Cell Therapies

Figure 1: A cell-delivered gene therapy process begins with (1) apheresis, in which granulocyte colony stimulating factor (G-CSF) is administered to stimulate production of stem cells and their release into blood. Small-volume apheresis is taken for CD4+ T-cell isolation, and larger volumes are taken for CD34+ hematopoietic stem progenitor cells (HSPCs). After (2) a cell isolation step to purify the desired cell populations (T cells or HSPCs), purified cells are transduced with a therapeutic lentiviral vector (3). Following harvest of transduced T cells and HSPCs (4), modified cells are collected and cryopreserved. Finally (5), genetically modified autologous cells are transplanted back to the same patient. Busulfan chemotherapy is administered before transplantation to create “space” in the patient’s bone marrow for the therapeutically modified cells.

Cell-Delivered Gene Therapy: This Viral Vector Manufacturing Method Could Widen Its Applicability

Cell-delivered gene therapy is making an impact on a range of diseases (1–17). To date, successful treatments have generally been in conditions involving genetic deficiencies/abnormalities, for which introduction of a normal gene allele has been corrective (1–12, 18). Such an approach requires a vector containing the normal allele to overcome the mutant or lacking gene. The vector of choice for cell-delivered gene therapy is often a lentivirus that integrates and expresses introduced therapeutic genes in host target cells and their…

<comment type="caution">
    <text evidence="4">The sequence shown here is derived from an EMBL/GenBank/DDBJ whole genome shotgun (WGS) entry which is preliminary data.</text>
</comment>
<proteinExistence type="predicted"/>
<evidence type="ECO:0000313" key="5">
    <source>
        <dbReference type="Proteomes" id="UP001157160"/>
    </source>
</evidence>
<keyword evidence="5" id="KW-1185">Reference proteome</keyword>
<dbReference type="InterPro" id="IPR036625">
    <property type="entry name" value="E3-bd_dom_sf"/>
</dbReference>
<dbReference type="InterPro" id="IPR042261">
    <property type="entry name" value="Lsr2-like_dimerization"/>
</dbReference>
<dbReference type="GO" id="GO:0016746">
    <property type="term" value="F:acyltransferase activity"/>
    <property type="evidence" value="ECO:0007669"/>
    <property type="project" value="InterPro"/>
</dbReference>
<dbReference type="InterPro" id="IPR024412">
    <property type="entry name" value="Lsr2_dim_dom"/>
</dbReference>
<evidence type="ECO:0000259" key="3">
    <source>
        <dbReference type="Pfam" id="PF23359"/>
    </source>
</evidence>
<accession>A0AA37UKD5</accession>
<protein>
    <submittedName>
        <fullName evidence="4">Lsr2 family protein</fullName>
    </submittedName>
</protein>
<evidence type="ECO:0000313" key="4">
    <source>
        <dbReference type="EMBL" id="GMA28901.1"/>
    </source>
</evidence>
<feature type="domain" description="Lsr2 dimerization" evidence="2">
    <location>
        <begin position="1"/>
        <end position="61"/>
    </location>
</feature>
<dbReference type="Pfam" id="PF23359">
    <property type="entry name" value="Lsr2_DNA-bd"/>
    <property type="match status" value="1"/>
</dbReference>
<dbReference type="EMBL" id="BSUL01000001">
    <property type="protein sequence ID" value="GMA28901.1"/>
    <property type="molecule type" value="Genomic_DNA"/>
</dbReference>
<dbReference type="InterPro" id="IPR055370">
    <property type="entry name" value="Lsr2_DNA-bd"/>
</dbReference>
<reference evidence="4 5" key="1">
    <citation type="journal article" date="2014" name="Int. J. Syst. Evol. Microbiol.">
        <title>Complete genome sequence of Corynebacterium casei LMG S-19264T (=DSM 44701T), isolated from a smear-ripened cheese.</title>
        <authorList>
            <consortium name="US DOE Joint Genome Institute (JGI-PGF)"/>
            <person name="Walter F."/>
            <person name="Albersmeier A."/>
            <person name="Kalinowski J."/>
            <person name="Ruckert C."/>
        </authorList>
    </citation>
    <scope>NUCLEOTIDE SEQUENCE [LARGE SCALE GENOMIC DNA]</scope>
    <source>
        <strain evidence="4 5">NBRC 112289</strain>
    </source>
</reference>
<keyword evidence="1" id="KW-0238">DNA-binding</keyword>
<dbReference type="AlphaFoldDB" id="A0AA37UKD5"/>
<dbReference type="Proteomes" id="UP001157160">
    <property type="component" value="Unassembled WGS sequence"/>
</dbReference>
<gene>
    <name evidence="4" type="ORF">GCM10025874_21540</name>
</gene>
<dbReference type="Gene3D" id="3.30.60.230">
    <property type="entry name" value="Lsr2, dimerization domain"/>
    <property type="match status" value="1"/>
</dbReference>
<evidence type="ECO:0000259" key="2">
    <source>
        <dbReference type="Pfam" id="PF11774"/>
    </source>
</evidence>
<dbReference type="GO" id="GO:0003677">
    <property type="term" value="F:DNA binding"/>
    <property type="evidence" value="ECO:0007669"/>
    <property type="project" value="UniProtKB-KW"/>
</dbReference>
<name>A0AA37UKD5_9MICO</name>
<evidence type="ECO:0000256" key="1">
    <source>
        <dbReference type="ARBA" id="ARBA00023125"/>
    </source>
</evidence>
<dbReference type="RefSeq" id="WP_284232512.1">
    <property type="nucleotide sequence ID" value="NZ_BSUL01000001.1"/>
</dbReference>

fabricated with stereolithography from a biocompatible and biodegradable polymer

Engineering Tissues with Bioprinting

Commonly referred to as three-dimensional (3D) printing, additive manufacturing encompasses a set of technologies that fabricate objects in an additive way, layer by layer, rather than conventional means of fabrications that generally subtract unwanted material from a larger block. Precise control over material placement allows 3D printing to fabricate objects that otherwise would not be manufacturable. Although many of these technologies have been around for two or three decades, recently they have received a significant amount of attention from industry,…

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Progress Toward Commercial Scale and Efficiency in Cell Therapy Bioprocessing

Regenerative medicine includes both cell and gene therapies. Currently 672 regenerative medicine companies operate around the world, and 20 products have been approved by the US Food and Drug Administration (FDA). Of 631 ongoing clinical trials by the end of 2015 (1), over 40% are in oncology, followed in prominence by cardiovascular and infectious diseases. Here I focus on gene and cell therapy bioprocessing in which the final products delivered to patients are cells. Cell therapies are either autologous (derived…